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Sea Turtles are made up of any of the marine turtles in the families Dermochelyidae (leatherback) and Cheloniidae (green, loggerhead, hawksfill and ridley). Though there are differences between the species, all act, swim and reproduce in the same manner.

Turtles are the oldest living group of reptiles, dating back to the time of the earliest dinosaurs. Due to abused fishing rights in the 19th and 20th centuries, sea turtle populations have greatly diminished.

This is the largest of all living turtles, measuring 7 feet in length and weighing upwards of 1,200 pounds. The leatherback turtle has no visible shell, though one is present. Bones buried deep in their dark brown and blackish skin serve as their shell. Leatherbacks are strong swimmers, omnivorous in nature and inhabit open seas worldwide.

This turtle got it's name for the greenish color of its fat. The green turtle is a large reptile. Its shell alone measures 3 feet in length and often weighs more than 250 pounds. The upper shell of the green turtle is smooth and marked by brown and slightly green hues. This turtle is most often found in warm, coastal waters through out the world, and distinguishes itself from others by leaving the water and basking in the sun.

The loggerhead is similar in size and weight to the green turtle, but has a relatively larger head. It is most often brown in color, and found in waterways worldwide. The most unfriendly of all sea turtles, the loggerhead is known for it's reportedly bad disposition.

This small sea turtle's name derived from the shape of its hooked jaws. Found in warm waters, this sea turtle is an aggressive reptile that feeds on both plant and animal matter.

Bearing wide, round shells, the ridleys live mainly in the Atlantic Ocean. Gray in color, ridleys are believed to have evolved through inner breeding of the green and loggerhead species. and are difficult to identify. Ridleys feed on both animals and plants and are commonly found on the East Coast in cooler water.

Sea turtles differentiate themselves from other turtles by several different factors. Unlike land turtles, sea turtles are unable to pull their heads or flippers into their shells for protection. Land turtles have feet and claws, which enable them to walk, sea turtles do not. Sea turtles posses paddle-like flippers and only two claws, which are designed and used for swimming and breeding purposes. Land turtles often carry flat shells. Sea turtles live in a dome shaped shell. Sea turtles also have specially designed lungs, which allow them to efficiently take in and store oxygen, which land turtles do not have.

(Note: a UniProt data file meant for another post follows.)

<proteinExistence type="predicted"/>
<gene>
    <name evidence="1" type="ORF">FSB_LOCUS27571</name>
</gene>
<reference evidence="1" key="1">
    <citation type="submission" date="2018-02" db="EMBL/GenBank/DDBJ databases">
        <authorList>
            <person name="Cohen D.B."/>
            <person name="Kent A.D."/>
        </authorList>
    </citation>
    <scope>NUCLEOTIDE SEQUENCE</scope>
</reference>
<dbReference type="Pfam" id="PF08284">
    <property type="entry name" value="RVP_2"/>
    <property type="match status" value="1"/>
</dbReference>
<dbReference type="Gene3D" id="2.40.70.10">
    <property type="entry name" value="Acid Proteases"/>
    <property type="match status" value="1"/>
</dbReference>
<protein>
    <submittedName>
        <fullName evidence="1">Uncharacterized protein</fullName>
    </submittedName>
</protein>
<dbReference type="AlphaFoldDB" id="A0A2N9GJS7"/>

For most species, there is a period of courtship that takes place, lasting several weeks. Two or more males often court a single female. Male sea turtles house enlarged claws on their front flippers, which aid them in grasping the shell of the female during mating season. Fertilization of the female is internal and copulation takes place just offshore.

Like all reptiles, sea turtles lay eggs. After reaching the age of two, the female sea turtle breeds every 10-15 days during the warmest months of the year, returning to the sea in between sessions. The female often comes ashore alone at night during high tide to dig a nest with her front flippers. During one breeding season, each female will dig up to 7 nests, laying 50-200 Ping Pong ball sized eggs at each location. Once the eggs have been dropped, the female works to cover the hole to keep the eggs safe and prevent them from drying out. The female sea turtle will spend two or more hours out of the water during the nesting process.

The sex of baby turtles in temperature-dependent. Warmer water temperatures generally produce female turtles and likewise, colder temperature will produce male turtles. When the temperature is at an in between level, nature decides.

Though incubation periods vary between the species, most require 45-70 days.

Hatchlings use a caruncle (temporary tooth) to help break open the shell. After hatching, the young turtles will take 3-7 days to dig their way to the surface. Once they've emerged from the nest, they head toward the light of the ocean, being careful to avoid predators.

Hatchlings are rarely seen during the first year of life. Taking great care to camouflage themselves, young turtles remain with 10 miles of land for their first year, where they learn to hunt and gather food as a unit.

The diet of sea turtles varies greatly from species to species. Some turtles are carnivorous, some are herbivorous and others are omnivorous. Their jaw structures generally indicate species diet patterns.

All sea turtle species in the United States have been listed as threatened or endangered since 1973. As a result of their endangered status, many countries have banned the import or export of sea turtle products. It is also illegal to kill an adult sea turtle or collect their eggs.

As an added precaution, many shrimp fishermen have adapted their techniques and redesigned fishing equipment to help prevent turtles from being caught in shrimp nets.

Once sea turtles reach sexual maturity, they have an estimated reproductive life of 30 years. This means that most sea turtles have an average lifespan of 80 years.